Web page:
How designers are introducing the idea of “simple” to a group of high school students.
“People who think that small (dumb) things don’t matter have never slept in a room with a mosquito.” This is the mantra I’ve always used with my university students. It gets their attention, and it's a good way to look at the world we inhabit and the things we create. I don’t mean to be pedantic, but simple is just too complicated. We’ve all heard the saying “simplicity isn’t simple,” so to make things simple, I call simple “dumb.”
First let's be clear, dumb is not "stupid" because dumb, like stem cells, binary code, or tofu, can become just about anything. The beauty of dumb is that it is generally free, accessible and transferable. Dumb is playful and innocent. Dumb is digital thinking about our analog world. Dumb is bottom-up and networked. Dumb is open-source, modular, and scalable. And when it comes to working with material stuff, dumb turns out to be really smart.
It seems that when people go to college, especially design school, they become enamored with the obtuse and the complicated (which are often mistaken for the intricate and complex). I won’t go into what typically happens to design student’s expectations after they graduate into the “real” world (yikes), and their desire to make a meaningful impact on the world we live in is not a bad thing, of course. In fact, it is at the core of our TeachDesign program. However, students often go through complicated loops to generate complicated outcomes in their quest to make this impact. But as scientists, programmers, mathematicians, engineers, and toddlers have so often modeled: You can use the simple to achieve the elegant.
Why all this dumb talk again? I’m thinking about dumb again these days because our students in our TeachDesign program at McCallum High School have stumbled onto dumb methods and dumb materials to help them achieve their project goals. They’ve done this because they are unaware of the affinity for the complicated that awaits them once they begin university. They are using dumb materials and methods because, as I mentioned, dumb is free and available.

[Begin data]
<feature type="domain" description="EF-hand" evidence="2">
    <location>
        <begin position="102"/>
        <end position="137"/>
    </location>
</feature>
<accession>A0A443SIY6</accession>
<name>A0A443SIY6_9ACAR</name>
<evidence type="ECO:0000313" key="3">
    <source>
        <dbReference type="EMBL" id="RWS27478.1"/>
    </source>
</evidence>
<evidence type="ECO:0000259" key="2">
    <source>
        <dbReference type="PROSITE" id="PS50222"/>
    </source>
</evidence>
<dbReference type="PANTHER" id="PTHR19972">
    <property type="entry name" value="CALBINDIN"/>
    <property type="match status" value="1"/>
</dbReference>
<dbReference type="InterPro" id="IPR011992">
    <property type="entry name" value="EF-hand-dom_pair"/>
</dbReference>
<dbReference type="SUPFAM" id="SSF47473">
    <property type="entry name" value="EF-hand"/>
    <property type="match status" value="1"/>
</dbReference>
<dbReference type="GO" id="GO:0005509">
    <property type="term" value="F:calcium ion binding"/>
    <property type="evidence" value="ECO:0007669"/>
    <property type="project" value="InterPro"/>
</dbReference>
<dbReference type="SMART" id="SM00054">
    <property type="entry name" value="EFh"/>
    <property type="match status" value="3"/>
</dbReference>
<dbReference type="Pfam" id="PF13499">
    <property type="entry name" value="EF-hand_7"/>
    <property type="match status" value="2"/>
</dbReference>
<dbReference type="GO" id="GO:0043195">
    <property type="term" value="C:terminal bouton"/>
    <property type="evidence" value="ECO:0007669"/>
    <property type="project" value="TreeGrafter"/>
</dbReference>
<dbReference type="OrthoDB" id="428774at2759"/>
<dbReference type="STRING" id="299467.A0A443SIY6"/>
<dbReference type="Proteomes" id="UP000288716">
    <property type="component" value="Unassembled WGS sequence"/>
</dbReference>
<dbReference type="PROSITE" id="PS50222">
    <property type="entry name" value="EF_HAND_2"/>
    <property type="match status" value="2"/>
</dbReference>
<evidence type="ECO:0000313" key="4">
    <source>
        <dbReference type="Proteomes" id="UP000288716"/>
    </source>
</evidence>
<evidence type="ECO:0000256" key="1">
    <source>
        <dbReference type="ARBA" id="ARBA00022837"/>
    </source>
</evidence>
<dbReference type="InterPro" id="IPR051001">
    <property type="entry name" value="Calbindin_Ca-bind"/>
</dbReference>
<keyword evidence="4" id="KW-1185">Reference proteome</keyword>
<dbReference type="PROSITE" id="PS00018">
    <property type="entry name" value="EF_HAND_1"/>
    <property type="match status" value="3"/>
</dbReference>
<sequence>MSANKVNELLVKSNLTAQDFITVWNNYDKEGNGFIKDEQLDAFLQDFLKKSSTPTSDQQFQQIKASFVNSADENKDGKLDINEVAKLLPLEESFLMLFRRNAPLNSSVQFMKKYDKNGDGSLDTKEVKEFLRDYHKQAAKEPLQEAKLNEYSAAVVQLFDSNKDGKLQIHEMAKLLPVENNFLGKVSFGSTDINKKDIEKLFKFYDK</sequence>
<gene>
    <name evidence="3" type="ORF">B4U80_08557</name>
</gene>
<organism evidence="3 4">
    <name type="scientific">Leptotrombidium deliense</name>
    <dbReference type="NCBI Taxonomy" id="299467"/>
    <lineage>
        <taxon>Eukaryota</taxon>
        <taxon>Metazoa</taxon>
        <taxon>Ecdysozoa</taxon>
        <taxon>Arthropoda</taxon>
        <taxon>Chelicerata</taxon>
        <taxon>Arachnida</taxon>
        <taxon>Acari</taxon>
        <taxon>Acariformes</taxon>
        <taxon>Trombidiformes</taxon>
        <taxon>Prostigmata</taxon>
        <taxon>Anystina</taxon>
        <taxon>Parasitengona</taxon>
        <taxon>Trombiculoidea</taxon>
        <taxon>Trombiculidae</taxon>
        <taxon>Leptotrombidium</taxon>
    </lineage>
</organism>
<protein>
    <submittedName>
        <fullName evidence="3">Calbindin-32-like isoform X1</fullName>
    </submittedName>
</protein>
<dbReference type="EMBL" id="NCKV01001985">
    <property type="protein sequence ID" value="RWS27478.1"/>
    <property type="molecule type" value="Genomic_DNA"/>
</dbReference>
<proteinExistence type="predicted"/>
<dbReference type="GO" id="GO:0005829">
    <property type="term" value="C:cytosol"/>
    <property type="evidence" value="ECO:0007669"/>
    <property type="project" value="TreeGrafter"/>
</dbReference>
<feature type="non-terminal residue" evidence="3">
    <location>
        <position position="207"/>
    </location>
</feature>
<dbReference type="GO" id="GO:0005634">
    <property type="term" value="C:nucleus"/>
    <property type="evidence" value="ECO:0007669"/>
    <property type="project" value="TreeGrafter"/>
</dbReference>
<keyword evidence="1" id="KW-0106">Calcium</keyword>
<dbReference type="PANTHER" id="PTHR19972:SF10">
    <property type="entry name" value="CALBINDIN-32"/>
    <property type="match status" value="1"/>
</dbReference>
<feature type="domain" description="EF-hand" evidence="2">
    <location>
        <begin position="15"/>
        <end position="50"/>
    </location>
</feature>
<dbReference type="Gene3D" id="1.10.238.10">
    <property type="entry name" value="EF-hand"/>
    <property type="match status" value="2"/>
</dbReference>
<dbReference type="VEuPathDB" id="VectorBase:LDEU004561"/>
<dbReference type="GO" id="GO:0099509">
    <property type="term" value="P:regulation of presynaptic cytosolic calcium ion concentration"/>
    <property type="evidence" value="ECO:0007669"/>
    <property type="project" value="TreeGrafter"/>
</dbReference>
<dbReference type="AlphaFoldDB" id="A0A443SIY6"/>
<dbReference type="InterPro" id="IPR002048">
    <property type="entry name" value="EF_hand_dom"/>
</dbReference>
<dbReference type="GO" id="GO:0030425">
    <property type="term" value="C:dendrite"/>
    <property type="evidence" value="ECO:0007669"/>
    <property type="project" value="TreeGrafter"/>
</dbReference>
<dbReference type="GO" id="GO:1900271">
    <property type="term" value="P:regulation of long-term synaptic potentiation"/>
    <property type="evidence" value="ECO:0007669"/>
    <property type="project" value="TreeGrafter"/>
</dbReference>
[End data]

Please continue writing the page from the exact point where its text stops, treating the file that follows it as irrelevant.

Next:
Our good friend and TeachDesign colleague, Chris Robbins, is somewhat of a Freegan, opposing wastefulness whenever possible. His compulsion was our students’ good fortune when he showed up to our first concrete test-pour with rubber-backed carpet remnants along with two boxes made from reclaimed wood that he had salvaged from frog’s recent office renovation and move. The students were to make these into seats, and as they began to play with these remnants of carpet, I was amazed to see that they not only saw the potentials but also how to use them. They began to achieve an understanding of what those things could be and how they could transform from flat to single and double curves just by pinning down certain parts of the sheet and by letting other parts of the sheet interpolate between those points. Anyone who’s ever modeled digitally knows the importance of splines and nurbs, but to the students, they were just letting the dumb material inform the way they were working.
Similar to Louis Kahn who famously asked "Brick, what do you want to be?", the students intuitively understood that the sheet wanted to be curved or lay flat but didn’t want to make sharp corners. Within minutes they were working with beautiful and elegant double-curving surfaces. I would bet that the complex math and geometry needed to describe these forms would make most of us curl into the fetal position, and yet here were high school students finding forms that would make the likes of Chris Bangle or Yves Behar giddy.
In retrospect, what happened on the day of the first test-pour was even more amazing than it initially seemed because the work appeared to be so simple, fluid, and effortless. In dealing with the reality of abstract, negative space along with the actual implications of flexibility and surface texture that were inherent in the materials, the students understood the power of imagination merged with material knowledge. As students were beginning to use the materials’ traits to their advantage rather than using brute force or overly complicated techniques to wrangle them into position, they began to remind me more of a judoka (a judo practitioner) than a boxer. This was about learning through doing; this was project-based learning in action. In addition to the art skills gained through diagramming, sketching, and drawing and the ability to prototype, they’ll be able to apply this type of Dumb thinking to other design challenges in the future.
But for now they are blissfully and productively unaware because they are too busy doing to worry about anything else. They are busy acquiring and testing knowledge about how stuff works and doesn’t work, how things are used by real people, and how to harness the innate potential for things to change to their advantage. They are learning from failure and embracing the accidental while learning how be agile when things go wrong. They are embracing the mundane and learning how to create beautiful things. And how sometimes it’s okay to think dumb.
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Photo (cc) by Flickr user shutupyourface